Project review mission was undertaken in May 2010. It was noted that while the implementation of all Project components are satisfactorily in progress, additional riverbank protection in both subprojects to cope with recent morphological changes has been approved with one-year loan extension with no cost overrun. With technical verification of the adopted revetments and protection of most critical bank lines mostly completed, attention in Project implementation focused on: (i) finalizing the 4 km additional river bank protection work in PIRDP based on the recommendations of the study conducted by IWM with numerical model, CEGIS by prediction, (ii) REMS and CAD Actions Plans to be followed by PMO and use these for monitoring purposes, (iii) settling all audit observations; (iv) fill in the vacant staff positions of the REM (Construction) Divisions in line with the approved organogram (set-up) in order to avoid possible implementation problems in future; (v) ensure continuity of consultancy for the extended period of the Project till June 2011; (vi) expedite progress of CAD activities at MDIP and PIRDP; especially the registration process and its membership target; and (vii) Improve the ISC collection for 2009-10 by December 2010.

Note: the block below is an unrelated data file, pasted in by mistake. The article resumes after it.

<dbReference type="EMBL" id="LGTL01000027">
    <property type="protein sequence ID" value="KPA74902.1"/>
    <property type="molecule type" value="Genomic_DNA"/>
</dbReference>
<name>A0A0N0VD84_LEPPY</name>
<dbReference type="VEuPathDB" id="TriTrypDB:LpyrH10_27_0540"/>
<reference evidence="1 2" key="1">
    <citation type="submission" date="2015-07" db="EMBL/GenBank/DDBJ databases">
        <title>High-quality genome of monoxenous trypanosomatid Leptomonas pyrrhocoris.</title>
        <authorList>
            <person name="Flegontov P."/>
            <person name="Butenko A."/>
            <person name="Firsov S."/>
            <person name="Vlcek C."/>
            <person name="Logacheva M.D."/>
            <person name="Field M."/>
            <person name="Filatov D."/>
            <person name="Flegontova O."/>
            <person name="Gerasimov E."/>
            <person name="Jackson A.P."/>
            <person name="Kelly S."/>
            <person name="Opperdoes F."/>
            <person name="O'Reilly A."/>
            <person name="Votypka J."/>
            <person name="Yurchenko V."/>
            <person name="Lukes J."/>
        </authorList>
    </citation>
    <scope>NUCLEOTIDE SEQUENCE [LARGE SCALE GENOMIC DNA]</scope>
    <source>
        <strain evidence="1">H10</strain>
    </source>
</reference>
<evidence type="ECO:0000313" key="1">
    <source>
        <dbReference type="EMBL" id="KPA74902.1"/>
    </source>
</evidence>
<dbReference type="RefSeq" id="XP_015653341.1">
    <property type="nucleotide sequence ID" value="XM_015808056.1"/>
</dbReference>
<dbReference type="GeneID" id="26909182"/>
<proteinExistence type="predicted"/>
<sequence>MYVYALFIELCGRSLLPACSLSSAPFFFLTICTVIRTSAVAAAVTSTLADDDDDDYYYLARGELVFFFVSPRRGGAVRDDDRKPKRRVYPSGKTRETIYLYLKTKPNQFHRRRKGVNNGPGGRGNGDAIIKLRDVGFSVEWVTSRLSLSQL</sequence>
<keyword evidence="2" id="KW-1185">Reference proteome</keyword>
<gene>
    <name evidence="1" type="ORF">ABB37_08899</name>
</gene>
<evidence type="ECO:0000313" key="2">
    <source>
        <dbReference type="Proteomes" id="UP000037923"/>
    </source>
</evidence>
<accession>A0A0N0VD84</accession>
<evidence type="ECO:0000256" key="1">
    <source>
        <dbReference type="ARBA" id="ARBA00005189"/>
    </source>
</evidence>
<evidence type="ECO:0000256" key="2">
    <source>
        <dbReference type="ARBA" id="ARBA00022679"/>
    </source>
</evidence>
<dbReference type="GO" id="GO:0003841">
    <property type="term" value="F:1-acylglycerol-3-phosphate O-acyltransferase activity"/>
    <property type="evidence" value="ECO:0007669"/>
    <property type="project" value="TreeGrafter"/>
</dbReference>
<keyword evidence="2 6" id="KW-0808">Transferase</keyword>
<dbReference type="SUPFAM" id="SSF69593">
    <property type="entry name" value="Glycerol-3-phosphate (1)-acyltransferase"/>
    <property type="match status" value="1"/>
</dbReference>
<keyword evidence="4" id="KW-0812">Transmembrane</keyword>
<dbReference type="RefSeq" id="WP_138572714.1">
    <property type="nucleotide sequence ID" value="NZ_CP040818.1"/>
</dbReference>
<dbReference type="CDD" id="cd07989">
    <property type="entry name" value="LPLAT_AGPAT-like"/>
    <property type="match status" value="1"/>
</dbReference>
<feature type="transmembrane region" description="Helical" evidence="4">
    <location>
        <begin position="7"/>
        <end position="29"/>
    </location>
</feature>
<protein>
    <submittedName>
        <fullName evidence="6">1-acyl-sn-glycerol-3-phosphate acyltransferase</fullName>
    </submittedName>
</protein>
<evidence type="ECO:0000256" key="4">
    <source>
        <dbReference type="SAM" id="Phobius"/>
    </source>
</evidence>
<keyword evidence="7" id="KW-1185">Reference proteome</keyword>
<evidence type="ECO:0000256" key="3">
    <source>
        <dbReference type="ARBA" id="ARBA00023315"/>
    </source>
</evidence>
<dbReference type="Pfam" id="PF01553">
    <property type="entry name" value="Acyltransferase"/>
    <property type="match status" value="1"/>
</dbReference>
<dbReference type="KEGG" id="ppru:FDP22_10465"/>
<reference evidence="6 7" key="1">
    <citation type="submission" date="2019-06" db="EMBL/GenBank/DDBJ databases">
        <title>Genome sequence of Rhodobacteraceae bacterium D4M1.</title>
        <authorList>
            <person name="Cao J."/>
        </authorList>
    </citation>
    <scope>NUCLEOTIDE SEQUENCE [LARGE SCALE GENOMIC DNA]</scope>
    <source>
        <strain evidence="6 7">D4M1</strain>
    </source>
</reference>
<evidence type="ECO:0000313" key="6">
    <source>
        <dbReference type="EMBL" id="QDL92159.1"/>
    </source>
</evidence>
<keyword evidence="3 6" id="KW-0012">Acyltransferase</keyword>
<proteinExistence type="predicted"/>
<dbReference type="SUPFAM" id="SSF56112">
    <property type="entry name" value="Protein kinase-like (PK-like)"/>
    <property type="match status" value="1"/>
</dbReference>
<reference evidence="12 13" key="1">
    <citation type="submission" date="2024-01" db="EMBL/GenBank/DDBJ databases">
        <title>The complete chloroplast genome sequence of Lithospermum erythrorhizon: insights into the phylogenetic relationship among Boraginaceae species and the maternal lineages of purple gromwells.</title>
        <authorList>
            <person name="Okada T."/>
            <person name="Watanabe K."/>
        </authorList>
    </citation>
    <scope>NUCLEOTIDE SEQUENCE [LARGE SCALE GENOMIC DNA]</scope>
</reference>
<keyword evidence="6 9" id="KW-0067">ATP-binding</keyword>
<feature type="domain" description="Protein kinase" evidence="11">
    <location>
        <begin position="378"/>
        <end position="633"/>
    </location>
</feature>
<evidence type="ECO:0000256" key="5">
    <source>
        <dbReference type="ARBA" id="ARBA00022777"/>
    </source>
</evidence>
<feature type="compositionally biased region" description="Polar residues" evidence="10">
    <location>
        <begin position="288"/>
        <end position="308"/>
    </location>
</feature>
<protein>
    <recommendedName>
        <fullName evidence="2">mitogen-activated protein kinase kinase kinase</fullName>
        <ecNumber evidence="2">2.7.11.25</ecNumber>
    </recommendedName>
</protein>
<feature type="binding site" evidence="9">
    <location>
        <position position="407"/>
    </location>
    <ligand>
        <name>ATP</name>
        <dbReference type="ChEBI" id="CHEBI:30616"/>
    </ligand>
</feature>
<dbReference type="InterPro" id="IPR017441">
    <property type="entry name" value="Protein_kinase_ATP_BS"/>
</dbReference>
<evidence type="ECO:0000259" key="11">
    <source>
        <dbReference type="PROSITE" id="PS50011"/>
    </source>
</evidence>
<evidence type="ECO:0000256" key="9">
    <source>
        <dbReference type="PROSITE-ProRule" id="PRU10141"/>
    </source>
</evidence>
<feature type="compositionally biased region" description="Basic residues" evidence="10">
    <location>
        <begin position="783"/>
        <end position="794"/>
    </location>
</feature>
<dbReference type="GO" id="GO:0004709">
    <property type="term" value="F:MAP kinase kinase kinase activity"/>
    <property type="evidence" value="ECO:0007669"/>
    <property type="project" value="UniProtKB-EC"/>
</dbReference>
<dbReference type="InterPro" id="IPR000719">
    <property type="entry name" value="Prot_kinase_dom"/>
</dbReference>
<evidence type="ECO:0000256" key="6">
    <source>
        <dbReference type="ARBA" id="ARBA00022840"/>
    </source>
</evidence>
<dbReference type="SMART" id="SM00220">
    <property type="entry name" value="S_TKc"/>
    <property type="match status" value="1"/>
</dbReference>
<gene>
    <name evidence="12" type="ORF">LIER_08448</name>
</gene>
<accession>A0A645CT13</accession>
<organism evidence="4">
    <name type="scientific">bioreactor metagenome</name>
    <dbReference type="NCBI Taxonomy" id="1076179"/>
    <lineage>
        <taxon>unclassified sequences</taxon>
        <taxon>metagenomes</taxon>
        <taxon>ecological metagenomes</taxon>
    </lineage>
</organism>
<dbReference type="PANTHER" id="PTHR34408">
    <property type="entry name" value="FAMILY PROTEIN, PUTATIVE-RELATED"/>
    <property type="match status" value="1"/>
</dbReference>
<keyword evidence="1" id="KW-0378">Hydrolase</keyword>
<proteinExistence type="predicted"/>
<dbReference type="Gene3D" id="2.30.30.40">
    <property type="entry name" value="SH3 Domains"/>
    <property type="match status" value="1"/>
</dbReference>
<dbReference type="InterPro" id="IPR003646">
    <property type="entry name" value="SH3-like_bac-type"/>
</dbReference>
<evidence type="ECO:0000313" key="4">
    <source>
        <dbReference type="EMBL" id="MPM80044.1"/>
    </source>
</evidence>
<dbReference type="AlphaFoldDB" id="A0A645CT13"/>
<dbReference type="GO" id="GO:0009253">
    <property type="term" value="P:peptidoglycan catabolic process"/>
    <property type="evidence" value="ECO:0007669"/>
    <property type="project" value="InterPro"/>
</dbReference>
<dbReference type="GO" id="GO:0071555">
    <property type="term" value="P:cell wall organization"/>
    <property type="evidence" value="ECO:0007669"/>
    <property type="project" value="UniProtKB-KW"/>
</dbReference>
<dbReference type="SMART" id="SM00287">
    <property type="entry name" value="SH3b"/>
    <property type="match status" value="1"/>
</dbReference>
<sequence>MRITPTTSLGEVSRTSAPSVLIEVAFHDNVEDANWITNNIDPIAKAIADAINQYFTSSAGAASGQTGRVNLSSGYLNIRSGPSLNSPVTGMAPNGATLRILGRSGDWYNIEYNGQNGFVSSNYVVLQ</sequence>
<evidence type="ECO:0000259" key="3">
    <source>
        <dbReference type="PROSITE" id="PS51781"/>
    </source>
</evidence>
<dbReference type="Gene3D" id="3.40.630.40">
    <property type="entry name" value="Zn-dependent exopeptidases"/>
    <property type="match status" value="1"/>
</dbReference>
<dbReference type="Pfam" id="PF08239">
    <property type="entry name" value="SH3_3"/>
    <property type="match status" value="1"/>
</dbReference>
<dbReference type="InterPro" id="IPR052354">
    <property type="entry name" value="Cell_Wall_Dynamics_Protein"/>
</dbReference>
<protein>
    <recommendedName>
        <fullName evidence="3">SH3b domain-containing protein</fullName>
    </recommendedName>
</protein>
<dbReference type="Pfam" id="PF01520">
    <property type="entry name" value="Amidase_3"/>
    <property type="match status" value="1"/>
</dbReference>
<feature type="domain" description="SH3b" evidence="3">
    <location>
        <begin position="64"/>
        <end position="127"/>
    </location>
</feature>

Most of the Civil Works packages completed. Ongoing works are: Additional 10 km flood protection in PIRDP, and ferro cement linining in MDIP. Some repairing of canals in both PIRDP and MDIP are required for which procurement process is ongoing.

Geographical Location Pabna and Chandpur districts

Safeguard Categories

Environment A
Involuntary Resettlement A
Indigenous Peoples

Summary of Environmental and Social Aspects

Environmental Aspects

An environmental impact assessment (EIA) was carried out during the feasibility studies.26 The Project will have overall beneficial impacts, preserving the existing and potential benefits of the PIRDP and MDIP schemes as well as protecting the livelihood of the populationin the erosion-prone areas nearby. Potential negative impacts identified under summary